The reason we’ve grouped them together is because, looking at it from a fat loss and muscle building standpoint, the ratio between the two doesn’t influence your success much.

Besides, their optimal ratio depends on individual differences such as insulin sensitivity, lifestyle, and personal preferences.

So here’s what to do:

Don’t worry too much about the carb-fat ratio. Just focus on hitting your daily calorie and protein goal.

If you do that, simply eat in a way that best fits your situation and preferences, and this ratio will take care of itself. 

This means you will consume enough carbs to charge exercise performance, and your fat intake will be sufficient to fuel processes such as producing hormones involved in growth and metabolism.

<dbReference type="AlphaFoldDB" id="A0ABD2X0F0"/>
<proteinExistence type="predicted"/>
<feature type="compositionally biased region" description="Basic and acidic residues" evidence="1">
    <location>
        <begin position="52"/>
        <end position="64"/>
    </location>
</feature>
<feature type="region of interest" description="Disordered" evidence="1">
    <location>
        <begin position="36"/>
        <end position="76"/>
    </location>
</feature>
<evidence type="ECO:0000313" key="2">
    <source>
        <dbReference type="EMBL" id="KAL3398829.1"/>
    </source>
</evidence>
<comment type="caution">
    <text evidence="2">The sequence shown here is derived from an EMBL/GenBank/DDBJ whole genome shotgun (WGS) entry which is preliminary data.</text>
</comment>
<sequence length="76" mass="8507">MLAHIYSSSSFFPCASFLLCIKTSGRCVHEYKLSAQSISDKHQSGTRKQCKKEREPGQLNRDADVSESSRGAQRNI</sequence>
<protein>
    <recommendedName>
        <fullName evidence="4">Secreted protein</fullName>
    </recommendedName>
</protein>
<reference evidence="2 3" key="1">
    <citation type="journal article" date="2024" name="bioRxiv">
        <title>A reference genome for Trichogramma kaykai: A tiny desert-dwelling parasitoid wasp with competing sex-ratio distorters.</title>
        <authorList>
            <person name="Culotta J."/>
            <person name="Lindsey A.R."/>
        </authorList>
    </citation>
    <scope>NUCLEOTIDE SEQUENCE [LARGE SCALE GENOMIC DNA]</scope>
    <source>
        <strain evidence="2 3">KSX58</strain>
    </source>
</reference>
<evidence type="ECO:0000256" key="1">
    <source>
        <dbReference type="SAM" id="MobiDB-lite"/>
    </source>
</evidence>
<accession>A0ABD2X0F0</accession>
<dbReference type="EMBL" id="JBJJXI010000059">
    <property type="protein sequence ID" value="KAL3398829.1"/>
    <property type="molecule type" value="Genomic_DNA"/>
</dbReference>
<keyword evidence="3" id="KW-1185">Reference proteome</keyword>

That said, there are a few scenarios where either a higher fat or carb intake can be beneficial.

For example, more carbs can aid the performance of athletes. This is, however, only needed if you train a lot, as is the case with elite athletes.

A higher fat intake, on the other hand, can be helpful for those with impaired insulin sensitivity, as well as women with polycystic ovarian syndrome (PCOS) or oligomenorrhea (a less frequent menstrual cycle) [16-20].

Your Next Step

So, that cleared a lot of misconceptions, didn’t it? And you’ve also learned how to set up your macro intake to optimise your results, whether you aim to shed fat or build muscle.

But let’s not stop half-way. While setting up your macros is crucial, there are a few more steps you must take care if you want to progress at an optimal rate. (Don’t worry, they’re easy.)

We’ve outlined them all for you in our free nutrition setup blueprint. This step-by-step framework will take all your guesswork away. So, if you’re ready to mould your dream body, check it out here (no opt-in needed).